Since reading Why We Sleep last year - by the very nice man Matthew Walker - I’ve become motivated to consistently, and quite unashamedly, get a decent quantity of high quality sleep every night. Even if this oftentimes sees me going to bed at roughly the same time as my children :-).
Everyone should read the book, or at the very least listen to the podcasts listed at the bottom of this post.
Put Simply : The less you sleep, the shorter your life
Perhaps the biggest concern is that we have failed to recognise the long term damage that is done to our health by not consistently getting adequate sleep.
We at least understand that if we eat poor quality food and don’t exercise regularly that there are both short and long term consequences - even if our behaviours don’t always cohere with this knowledge.
Our attitude towards sleep appears to be based on an acknowledgement of the short term consequences only - of simply being tired and coping with caffeine and endeavour. Indeed this is a badge of honour for some.
What goes largely unacknowledged is just how injurious to our long term wellbeing poor sleep is, despite the science appearing to be unequivocal on the matter.
There are no profits to be made by suggesting people get a good night’s sleep - this might go some way to explaining this cultural blind spot. If the benefits of good sleep could be encapsulated in a pharmaceutical it would be considered the ultimate super-drug and we’ll all be taking it every day.
Every animal sleeps and it has been part of nature for some 500 million years - which is, I grant you, a suspiciously round number.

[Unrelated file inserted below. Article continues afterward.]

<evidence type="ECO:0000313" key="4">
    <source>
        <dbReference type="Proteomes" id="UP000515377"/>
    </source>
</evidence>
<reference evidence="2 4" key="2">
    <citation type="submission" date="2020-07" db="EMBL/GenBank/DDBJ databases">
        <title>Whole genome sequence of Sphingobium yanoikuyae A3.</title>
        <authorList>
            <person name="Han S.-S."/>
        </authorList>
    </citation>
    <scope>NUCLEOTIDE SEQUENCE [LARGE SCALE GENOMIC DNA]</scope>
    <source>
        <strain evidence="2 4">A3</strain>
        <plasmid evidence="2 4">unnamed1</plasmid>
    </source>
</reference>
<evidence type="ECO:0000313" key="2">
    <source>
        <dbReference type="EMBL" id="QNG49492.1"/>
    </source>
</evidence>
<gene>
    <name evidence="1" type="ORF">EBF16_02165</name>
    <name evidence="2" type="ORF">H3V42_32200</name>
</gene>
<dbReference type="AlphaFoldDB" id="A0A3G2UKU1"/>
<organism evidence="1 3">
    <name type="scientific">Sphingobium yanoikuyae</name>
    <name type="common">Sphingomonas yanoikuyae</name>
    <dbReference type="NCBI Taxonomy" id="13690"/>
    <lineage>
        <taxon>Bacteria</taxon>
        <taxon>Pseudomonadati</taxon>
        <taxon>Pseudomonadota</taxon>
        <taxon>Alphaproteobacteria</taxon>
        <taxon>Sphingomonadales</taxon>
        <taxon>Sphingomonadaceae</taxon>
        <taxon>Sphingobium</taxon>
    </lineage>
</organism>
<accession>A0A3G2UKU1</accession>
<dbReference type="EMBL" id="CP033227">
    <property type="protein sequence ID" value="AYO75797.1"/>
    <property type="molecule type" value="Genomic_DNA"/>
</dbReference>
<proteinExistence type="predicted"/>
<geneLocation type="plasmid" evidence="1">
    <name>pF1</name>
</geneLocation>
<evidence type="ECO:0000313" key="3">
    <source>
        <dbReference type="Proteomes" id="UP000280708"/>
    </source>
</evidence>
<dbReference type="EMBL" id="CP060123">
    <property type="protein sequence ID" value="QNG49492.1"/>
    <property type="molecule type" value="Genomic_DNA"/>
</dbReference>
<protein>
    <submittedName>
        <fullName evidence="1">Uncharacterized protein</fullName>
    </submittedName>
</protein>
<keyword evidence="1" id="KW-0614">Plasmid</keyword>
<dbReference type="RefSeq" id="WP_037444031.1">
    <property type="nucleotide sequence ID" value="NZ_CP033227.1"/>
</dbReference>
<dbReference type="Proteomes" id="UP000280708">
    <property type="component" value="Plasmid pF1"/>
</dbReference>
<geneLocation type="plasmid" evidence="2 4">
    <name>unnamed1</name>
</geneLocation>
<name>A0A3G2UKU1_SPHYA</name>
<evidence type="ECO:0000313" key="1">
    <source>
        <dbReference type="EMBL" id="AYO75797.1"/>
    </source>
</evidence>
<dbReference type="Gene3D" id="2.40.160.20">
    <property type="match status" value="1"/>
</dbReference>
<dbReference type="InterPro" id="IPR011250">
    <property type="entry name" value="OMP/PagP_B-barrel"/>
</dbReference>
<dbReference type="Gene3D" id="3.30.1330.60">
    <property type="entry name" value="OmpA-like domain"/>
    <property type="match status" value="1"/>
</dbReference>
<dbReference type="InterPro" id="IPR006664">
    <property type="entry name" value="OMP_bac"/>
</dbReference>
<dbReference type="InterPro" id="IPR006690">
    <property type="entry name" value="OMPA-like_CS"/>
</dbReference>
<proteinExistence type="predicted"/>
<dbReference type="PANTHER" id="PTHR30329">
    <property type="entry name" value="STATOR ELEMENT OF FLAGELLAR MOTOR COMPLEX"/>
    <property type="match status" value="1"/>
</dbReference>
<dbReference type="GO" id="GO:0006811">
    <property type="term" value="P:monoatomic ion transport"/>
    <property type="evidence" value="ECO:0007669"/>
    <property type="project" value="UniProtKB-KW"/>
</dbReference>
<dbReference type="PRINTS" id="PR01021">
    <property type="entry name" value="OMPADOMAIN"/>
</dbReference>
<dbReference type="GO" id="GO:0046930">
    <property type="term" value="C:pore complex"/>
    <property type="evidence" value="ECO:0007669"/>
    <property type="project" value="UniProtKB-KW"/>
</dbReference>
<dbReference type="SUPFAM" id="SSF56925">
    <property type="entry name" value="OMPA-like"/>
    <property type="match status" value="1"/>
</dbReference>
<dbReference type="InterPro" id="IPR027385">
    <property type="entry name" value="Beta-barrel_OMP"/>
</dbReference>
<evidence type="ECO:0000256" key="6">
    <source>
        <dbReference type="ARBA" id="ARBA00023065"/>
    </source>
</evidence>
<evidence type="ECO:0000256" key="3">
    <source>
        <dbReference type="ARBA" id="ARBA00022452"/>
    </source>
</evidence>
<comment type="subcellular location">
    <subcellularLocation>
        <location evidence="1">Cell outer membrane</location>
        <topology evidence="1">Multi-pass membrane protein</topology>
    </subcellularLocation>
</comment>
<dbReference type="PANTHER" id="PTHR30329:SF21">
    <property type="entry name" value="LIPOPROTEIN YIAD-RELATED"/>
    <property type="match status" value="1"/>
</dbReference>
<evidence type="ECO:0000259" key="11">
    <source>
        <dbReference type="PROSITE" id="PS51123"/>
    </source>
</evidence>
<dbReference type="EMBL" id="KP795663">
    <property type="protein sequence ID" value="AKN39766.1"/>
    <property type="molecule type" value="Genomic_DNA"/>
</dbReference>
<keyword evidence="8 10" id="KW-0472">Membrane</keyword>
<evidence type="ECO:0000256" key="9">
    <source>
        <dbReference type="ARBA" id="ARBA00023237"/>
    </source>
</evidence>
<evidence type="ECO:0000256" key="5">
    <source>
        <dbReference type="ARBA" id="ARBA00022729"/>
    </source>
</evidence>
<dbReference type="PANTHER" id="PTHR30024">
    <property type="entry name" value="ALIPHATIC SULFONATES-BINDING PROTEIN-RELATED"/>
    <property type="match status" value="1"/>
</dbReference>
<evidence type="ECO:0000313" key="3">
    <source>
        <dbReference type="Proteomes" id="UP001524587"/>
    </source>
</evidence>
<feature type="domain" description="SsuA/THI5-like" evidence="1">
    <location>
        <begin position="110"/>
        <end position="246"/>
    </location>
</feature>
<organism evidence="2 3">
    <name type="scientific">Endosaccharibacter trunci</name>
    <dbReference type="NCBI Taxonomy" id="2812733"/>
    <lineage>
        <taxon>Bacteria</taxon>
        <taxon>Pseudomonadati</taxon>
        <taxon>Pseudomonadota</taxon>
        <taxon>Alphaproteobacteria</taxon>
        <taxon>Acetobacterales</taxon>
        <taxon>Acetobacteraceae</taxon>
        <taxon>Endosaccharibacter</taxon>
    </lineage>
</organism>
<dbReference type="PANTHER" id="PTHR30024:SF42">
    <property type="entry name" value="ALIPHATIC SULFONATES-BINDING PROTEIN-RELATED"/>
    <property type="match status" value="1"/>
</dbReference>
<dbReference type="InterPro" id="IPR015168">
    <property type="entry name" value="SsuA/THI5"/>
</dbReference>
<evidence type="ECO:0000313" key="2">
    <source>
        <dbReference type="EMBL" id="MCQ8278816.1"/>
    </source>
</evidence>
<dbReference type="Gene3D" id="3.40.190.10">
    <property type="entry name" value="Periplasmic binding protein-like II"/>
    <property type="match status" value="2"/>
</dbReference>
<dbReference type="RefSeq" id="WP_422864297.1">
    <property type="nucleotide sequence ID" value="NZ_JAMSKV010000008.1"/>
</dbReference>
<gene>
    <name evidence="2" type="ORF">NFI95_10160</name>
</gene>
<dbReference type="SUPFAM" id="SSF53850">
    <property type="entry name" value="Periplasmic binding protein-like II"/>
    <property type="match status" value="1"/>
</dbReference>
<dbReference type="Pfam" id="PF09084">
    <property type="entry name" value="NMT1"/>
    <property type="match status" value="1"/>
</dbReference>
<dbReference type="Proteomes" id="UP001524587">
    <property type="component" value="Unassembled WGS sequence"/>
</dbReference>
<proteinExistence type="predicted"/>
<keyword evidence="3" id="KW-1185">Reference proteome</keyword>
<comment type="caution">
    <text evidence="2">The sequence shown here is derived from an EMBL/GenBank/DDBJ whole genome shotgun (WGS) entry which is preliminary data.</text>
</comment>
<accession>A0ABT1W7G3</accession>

There is a considerable cost to sleeping - not least leaving us rather vulnerable whilst we are enjoying it. If sleep did not serve some vital function it would be evolution’s great mistake; there must the exist some considerable benefits to offset the costly investment.
True fact (probably) : a billion-odd people do two massive sleep experiments a year - Daylight Saving. When clocks go forward an hour (so we lose sleep) heart attacks go up by 25% the following day, and correspondingly when the clocks go back the heart attacks drop by 21%.
The following have been associated with poor quality sleep in a multitude of studies
And, the obverse.. You can expect to
For a long time we thought that sleep was for one thing, and then went in search of it. However, it turns our that sleep is infinitely more complex and profoundly more interesting and relevant to our health and wellbeing. There does not seem to be one major organ in the body, or process in the brain, that isn’t optimally enhanced by sleep.
Caffeine and alcohol are the enemies of a good night’s sleep.
It’s not enough to say that you can ‘fall asleep so no problem’. It’s not only the quantity of sleep that is important, it is also the quality - and the latter is much harder to determine.
Caffeine has a half-life of 6 hours or so and takes a long time to clear from your system.
Alcohol is a sedative so whilst it will certainly help you get into an unconscious state it has been shown to have a significantly detrimental impact on the quality of sleep.
Why We Sleep by Matthew Walker